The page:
“Her transition to the field of modern European history resulted in large part from her extensive summer travel in Europe during which she confronted the questions of the origins of the Nazi triumph in Weimar Germany and the new “Roman” empire (Fascist) in Italy. When an opening occurred at Vassar in 1939, she was hired to teach the French Revolution and contemporary European history, subjects in which she was eminently qualified.

“In the classroom at Vassar Professor Clark quickly abandoned the orthodox chronological approach and rote memorization of “facts.” Beginning with the New York Times and working backward, she revealed to her students that history dealt not only with the past but was a path to the understanding, or at least a study, of the present. She brought us to perceive that the great issues of our day could be approached only by knowledge of their historical antecedents. Yet in the excitement of the discussion of issues and theories, Professor Clark’s students were never permitted to stray far from a solid foundation of historical data. Woe betide the student who indulged in windy theorization devoid of factual framework. A rigorous and exacting scholar, she commanded an awesome breadth and depth of knowledge of languages and history. The notes that I prepared during her classes later served me as one principal resource for review for the major oral examination for the doctorate at the University of Pennsylvania.

“I marvel now, as I struggle to motivate my own students, at how much work she managed to get out of us: long hours of reading in the library, of making annotated bibliographies (each week!) of that reading, of preparing for comprehensive examinations, and of writing term papers that would take us to the New York Public Library for their research. Only a truly gifted and dedicated teacher—we were aware that she was working as hard or harder than we—could have inspired us to such efforts.

“Although retired from teaching, Professor Clark is active in state and local educational affairs and college life. She maintains constant contact with a host of her former students and, always abreast of contemporary history and scholarship, continues to inspire our admiration and respect.” Honorable mentions for 1990 were: Paul Beik, Swarthmore College; George Kren, Kansas State University; Walter LaFeber, Cornell University; David Montgomery, Yale University; and William Taylor, SUNY, Stony Brook.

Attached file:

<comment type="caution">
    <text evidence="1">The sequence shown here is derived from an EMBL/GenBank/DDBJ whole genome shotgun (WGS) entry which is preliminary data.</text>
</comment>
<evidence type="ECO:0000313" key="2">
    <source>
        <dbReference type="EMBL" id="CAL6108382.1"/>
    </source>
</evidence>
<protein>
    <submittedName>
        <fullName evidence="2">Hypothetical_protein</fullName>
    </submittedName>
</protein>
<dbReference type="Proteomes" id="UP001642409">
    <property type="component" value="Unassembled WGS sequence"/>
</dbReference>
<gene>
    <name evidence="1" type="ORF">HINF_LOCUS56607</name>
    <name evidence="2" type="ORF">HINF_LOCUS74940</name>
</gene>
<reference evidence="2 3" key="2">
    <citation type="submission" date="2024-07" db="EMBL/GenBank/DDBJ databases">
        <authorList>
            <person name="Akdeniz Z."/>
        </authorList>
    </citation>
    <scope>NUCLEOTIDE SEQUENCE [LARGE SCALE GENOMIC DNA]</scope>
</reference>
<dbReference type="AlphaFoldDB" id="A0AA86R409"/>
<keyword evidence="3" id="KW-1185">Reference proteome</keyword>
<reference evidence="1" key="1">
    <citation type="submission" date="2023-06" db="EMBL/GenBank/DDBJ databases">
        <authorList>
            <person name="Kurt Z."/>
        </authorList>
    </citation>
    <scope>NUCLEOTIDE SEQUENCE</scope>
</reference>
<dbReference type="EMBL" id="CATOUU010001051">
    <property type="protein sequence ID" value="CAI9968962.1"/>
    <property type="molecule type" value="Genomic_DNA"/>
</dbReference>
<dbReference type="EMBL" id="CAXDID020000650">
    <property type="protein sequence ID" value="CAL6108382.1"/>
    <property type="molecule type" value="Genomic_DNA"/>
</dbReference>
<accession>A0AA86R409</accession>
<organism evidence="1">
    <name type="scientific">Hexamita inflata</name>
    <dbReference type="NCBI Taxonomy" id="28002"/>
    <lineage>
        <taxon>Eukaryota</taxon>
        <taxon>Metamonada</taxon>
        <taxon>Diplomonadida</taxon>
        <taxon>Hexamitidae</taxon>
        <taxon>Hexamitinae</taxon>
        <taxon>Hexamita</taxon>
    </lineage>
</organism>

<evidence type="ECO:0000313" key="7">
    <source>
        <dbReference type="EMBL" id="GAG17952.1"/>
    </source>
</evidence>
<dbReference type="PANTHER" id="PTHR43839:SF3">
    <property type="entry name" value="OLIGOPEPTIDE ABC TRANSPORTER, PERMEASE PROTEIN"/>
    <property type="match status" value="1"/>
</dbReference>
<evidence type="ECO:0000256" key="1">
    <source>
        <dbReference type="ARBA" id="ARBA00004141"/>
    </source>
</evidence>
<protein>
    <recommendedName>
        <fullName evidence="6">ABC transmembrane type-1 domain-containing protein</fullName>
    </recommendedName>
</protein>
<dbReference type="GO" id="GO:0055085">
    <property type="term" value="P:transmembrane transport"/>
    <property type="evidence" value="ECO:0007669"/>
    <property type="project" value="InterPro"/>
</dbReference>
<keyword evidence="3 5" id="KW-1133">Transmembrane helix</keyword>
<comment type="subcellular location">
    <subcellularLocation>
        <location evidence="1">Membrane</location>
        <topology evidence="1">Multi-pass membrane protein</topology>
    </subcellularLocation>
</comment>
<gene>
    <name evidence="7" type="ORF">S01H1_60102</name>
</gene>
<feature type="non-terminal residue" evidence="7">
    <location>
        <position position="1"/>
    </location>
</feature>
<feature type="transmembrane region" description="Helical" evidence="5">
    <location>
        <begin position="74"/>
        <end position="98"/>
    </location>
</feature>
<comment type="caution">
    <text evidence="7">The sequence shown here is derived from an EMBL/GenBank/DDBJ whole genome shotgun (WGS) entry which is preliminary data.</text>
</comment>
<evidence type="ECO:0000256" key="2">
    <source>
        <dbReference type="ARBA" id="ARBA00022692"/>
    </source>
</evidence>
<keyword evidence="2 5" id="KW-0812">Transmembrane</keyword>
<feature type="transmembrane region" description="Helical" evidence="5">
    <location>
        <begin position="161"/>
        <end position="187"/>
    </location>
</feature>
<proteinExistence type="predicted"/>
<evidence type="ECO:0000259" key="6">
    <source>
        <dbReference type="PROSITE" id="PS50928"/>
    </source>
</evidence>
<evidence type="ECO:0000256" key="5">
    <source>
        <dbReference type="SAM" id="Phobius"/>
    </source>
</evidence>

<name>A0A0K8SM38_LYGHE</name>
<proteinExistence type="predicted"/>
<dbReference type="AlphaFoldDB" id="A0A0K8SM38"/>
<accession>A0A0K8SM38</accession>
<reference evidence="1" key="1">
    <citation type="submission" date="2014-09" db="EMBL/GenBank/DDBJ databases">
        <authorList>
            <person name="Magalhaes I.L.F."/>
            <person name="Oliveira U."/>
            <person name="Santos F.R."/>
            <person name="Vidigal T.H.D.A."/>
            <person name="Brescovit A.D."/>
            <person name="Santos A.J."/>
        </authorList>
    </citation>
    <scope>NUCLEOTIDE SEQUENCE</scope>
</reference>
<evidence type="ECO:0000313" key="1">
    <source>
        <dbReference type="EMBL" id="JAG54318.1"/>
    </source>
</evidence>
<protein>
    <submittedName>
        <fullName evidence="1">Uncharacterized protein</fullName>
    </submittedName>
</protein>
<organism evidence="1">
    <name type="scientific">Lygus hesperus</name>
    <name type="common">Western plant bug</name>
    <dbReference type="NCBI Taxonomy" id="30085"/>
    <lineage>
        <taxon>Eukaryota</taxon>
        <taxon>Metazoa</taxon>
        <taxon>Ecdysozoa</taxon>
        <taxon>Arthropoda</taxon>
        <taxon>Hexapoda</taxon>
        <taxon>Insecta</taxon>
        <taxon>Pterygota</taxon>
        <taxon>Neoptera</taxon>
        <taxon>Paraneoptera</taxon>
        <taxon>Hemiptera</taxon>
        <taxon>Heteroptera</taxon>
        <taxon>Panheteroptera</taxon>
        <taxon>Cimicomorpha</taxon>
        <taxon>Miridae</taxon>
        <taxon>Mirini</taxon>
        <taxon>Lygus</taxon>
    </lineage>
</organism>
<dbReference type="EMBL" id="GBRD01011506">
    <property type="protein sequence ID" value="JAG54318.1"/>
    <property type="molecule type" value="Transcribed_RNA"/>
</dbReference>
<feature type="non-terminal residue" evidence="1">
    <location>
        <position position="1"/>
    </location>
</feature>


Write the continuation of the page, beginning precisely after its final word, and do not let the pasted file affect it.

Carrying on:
1990 Book Awards

At the annual meeting in New York, the following prizes were announced for the year 1990. The committee’s citations are recorded below:


Herbert Baxter Adams Prize

Richard C. Hoffmann, York University, Ontario, for Land, Liberties, and Lordship in a Late Medieval Countryside: Agrarian Structures and Change in the Duchy of Wroclaw (University of Pennsylvania Press, 1989). Richard C. Hoffmann’s book studies rural life in the Duchy of Wroclaw from the twelfth to the sixteenth centuries. It is a magisterial work, the story of how the peasantry in the duchy increasingly gained liberties during a time of economic expansion in the late twelfth and thirteenth centuries and then, two centuries later, lost those liberties because it could not counter the disruptive forces that opened the way for the imposition of a new serfdom. Through a masterly evaluation of a vast range of sources in many languages, the author first describes the gradual establishment of a new socio-economic order, known as the system of German law, which embodied the practices and institutions that facilitated the achievement of peasant liberties. In his richly-detailed reconstruction of the function and further development of this new order, he explores a multitude of themes, but especially the nature of peasant tenancy, the relationship between lord and peasant, and the inner workings of the formal village community. The account leads, finally, to a perceptive analysis of the reasons for the erosion of this socio-economic order and of the decline into neo-serfdom.

Richard Hoffmann supports his master narrative and its many subplots with an impressive array of maps, tables, and figures. Rigorous quantitative investigations neatly complement the skillful use of qualitative evidence. The result is a work of fundamental significance, an entirely persuasive explanation of the historical trajectory from peasant freedom to serfdom. This year’s committee on the Herbert Baxter Adams Prize is extremely pleased to present Richard Hoffmann’s Land, Liberties, and Lordship in a Late Medieval Countryside to members of the American Historical Association.

George Louis Beer Prize

Steven Merritt Miner, Ohio University, for Between Churchill and Stalin: The Soviet Union, Great Britain, and the Origins of the Grand Alliance (University of North Carolina Press, 1989). A tightly-focused work, his first book-length study, constitutes a significant achievement in the field of diplomatic history. Based on unpublished materials from British and American archives, as well as on published German and Russian documents, this work presents a compelling narrative of Anglo-Soviet relations in the early years of the Second World War. More than that, it offers a clear, interpretative direction in the form of an argument which attributes the origins of the Cold War to those crucial years between 1940 and 1942. Mindful of George Louis Beer’s wish to applaud the work of developing scholars, the 1990 committee has signalled through this award to Steven Miner the prize-winning potential of younger scholars still early in their careers.